She is not quite gone yet, but already the shifts in the balance of power can be sensed as Angela Merkel edges, modestly as ever, from the political stage. Not so much, in fact, in Germany, where the two leading candidates are locked in an embarrassing struggle to be the “continuity candidate” to succeed her, mimicking her gestures and adopting her logical, rational approach to policy making. The more momentous change will be felt in Europe, and in particular in the dynamics of the European Union.
While the German election on Sunday seems unlikely to produce a clear winner, there is one man, and one country that has gained an obvious advantage from Merkel’s retirement – Emmanuel Macron, president of the French Republic. With Merkel gone and the UK too, and Italy in no position to offer political leadership to Europe, it will fall to France once again to chart the future course of the union, as it has since the European project began, not long after the Second World War. Merkel’s potential successors, in their last television debate, spent a good deal of time discussing the merits of President Macron’s proposed strengthening of European defence cooperation – a French not a German initiative. When France talks about the EU inheriting its status as a permanent member of the UN Security Council, it is on the clear tacit understanding that a French veto will still be operative, though involving the others, especially Germany, will leverage the EU’s strengths to French advantage. In the latest geopolitical spat about the nascent Australia-UK-US pact, Aukus, all the German leaders take the side of France, jilted by the Australians. Simply in terms of mandate and authority, it will now be Macron who is the pre-eminent European political personality, and French interests that will be best served by European unity.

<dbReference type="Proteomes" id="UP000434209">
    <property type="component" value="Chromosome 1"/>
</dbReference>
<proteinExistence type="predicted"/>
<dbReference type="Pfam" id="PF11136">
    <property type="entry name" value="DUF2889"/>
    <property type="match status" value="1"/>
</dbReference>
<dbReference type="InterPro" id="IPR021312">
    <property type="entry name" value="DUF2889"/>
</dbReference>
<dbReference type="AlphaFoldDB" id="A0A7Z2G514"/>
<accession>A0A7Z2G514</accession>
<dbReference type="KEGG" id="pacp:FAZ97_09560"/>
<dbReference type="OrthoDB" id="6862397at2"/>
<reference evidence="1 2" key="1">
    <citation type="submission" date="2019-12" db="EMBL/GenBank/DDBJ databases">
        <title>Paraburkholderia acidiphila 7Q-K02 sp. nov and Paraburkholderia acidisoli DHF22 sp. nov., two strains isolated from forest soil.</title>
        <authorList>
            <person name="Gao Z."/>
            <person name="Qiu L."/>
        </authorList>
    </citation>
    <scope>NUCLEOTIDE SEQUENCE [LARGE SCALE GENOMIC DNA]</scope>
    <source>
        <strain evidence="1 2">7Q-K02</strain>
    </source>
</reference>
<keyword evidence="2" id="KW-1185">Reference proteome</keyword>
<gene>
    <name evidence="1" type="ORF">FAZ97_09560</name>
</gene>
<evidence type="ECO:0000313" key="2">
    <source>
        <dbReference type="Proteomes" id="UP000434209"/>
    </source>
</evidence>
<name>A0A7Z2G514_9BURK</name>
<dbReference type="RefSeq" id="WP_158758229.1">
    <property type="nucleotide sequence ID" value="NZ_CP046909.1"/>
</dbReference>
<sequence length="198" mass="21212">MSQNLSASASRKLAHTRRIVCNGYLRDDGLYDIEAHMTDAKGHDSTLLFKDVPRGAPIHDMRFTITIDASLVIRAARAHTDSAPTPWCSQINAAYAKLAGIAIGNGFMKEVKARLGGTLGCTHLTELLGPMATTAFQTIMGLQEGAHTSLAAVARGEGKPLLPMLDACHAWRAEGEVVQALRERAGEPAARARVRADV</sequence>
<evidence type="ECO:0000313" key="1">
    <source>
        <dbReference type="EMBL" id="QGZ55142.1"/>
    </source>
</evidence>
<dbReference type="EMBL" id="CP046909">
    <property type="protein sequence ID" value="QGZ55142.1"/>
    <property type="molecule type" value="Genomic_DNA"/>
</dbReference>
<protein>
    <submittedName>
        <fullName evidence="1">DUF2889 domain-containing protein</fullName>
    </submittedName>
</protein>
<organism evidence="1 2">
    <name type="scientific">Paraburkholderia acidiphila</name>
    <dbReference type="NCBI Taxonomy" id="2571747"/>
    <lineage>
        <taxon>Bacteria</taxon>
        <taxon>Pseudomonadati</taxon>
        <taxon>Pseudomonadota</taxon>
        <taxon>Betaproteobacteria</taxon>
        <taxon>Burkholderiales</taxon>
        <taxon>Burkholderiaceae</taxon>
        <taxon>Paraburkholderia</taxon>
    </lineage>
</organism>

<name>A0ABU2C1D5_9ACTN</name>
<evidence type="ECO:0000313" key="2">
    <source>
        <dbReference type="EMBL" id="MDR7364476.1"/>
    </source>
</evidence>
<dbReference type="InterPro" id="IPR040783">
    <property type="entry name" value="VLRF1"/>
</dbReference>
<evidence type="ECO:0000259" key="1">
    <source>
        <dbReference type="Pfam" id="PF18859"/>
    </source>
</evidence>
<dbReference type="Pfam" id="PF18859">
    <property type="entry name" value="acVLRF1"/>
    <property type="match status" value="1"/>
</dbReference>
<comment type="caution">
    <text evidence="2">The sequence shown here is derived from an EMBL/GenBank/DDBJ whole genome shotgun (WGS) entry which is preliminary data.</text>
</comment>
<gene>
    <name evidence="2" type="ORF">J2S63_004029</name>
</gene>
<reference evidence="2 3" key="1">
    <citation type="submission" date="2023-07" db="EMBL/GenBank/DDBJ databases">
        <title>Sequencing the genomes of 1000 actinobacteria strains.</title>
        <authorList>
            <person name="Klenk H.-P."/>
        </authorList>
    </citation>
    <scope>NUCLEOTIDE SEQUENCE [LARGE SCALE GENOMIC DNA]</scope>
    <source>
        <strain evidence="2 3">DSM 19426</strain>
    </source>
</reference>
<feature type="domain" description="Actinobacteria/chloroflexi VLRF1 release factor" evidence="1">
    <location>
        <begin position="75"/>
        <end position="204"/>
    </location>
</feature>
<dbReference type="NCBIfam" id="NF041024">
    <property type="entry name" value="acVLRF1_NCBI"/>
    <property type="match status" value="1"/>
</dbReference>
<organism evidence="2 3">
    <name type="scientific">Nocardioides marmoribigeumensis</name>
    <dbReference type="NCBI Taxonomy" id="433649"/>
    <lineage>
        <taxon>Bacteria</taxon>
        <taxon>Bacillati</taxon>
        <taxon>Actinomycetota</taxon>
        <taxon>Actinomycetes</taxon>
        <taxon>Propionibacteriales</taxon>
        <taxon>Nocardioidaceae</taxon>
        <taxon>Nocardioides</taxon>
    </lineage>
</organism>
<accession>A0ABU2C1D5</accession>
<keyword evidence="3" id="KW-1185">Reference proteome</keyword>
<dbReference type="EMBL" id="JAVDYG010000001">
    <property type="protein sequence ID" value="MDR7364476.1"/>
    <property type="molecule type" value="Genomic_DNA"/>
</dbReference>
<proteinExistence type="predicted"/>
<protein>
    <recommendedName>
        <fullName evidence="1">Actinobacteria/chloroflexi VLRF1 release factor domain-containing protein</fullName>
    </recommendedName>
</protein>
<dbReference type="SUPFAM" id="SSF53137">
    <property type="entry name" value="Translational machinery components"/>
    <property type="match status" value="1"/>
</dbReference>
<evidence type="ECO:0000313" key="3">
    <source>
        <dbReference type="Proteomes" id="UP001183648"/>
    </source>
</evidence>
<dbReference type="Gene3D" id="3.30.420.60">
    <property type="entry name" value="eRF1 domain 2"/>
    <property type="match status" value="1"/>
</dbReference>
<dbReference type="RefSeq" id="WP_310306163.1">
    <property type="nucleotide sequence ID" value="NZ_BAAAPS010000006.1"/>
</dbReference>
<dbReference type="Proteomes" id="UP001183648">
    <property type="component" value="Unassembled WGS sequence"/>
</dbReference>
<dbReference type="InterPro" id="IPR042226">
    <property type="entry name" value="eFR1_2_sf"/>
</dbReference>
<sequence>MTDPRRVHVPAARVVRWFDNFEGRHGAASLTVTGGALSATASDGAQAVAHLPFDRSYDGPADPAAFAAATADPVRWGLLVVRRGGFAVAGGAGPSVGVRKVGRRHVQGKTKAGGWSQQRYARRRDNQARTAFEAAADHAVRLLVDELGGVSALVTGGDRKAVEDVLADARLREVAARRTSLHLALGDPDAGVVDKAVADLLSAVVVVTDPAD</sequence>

It has in fact been the case, on and off, for the entire history of the European Communities/Union. Even as German industrial strength recovered and overtook that of France, it was France that exercised the political leadership, in an era when German diplomacy was deliberately low-key and restrained. In most of the rows about integration, usually with the British, the Germans tended to take the French side, and were in any case enthusiastic Europeans, even if it meant sacrificing the German Mark. There were some brief interruptions, such as when Tony Blair cobbled together an informal club of the UK, Spain and Poland to represent what Donald Rumsfeld called “the New Europe”. With the Dutch and the Scandinavians, the British and Germans could sometimes cooperate when the financial integrity of the EU was threatened.
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